Insulin resistance (IR) is a failure of the body's organs and muscles to adequately respond to changes in the level of insulin in the blood because of a continual oversupply of sugar in the horse's diet. As a result, there is either an overload (compensated IR) or underproduction (uncompensated IR) of insulin in the blood meaning the animal is unable to regulate its blood glucose levels, similar to a human diabetic. Uncompensated IR is not common in horses but compensated IR is. Compensated IR is when the body notes an increase in blood glucose levels after eating and, although there is already a lot of insulin circulating in the blood, produces even more insulin to try and control blood glucose levels. When combined with a very slow insulin clearance or usage rate, the horse becomes hyperinsulinaemia (having excess amounts of insulin in the blood) which makes the condition even worse.

The link with these conditions is the excessive energy intake in the diet, particularly as sugar, causing elevated levels of insulin (hyperinsulinaemia) in the horse's blood. Why excessively high levels of insulin in the blood results in laminitis is still unclear but it is most likely due to an alteration in the blood vessel tone in the hoof resulting in a reduced or inconsistent blood supply. There is also evidence to suggest that elevated levels of insulin in the blood negatively affect the integrity of epidermal cells of the lamellar tissue causing a weakening of the attachment of the lamellae to the hoof wall resulting in laminitis. What is certain is that endocrinopathic laminitis is usually a non-inflammatory response and that most horses inflicted with the condition can have painful and non-painful bouts of laminitis for many years before it is noticed by the owner/rider and that, if the underlying metabolic disease remains unmanaged, recurrence of laminitis is likely.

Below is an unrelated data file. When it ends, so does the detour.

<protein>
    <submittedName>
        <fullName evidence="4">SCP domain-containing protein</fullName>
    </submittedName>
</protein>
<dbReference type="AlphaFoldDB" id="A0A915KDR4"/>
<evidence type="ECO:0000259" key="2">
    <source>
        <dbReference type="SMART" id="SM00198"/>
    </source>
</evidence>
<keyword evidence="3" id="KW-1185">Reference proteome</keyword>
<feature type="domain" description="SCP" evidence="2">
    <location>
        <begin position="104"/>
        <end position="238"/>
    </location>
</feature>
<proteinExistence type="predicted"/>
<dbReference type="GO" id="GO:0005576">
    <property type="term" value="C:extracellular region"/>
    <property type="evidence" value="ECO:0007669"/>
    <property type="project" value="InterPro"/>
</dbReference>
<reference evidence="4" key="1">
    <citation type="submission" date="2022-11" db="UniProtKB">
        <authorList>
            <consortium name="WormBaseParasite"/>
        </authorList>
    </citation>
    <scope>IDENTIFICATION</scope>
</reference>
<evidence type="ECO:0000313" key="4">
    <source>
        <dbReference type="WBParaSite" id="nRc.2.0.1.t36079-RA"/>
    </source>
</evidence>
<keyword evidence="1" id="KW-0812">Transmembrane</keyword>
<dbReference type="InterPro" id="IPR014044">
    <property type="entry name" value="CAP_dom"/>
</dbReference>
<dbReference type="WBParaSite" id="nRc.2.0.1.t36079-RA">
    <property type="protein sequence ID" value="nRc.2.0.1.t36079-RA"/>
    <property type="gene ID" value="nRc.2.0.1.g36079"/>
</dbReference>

So, excessive energy intake in the horse's diet (particularly sugars) leads to obesity and development of EMS and IR. Now that we know the underlying cause for endocrinopathic laminitis, how do we manage it to prevent reoccurring (chronic) laminitis? There are three components involved in managing the diseases – Diet modification, exercise and drug therapy with diet being the main method of minimising, even preventing, laminitis.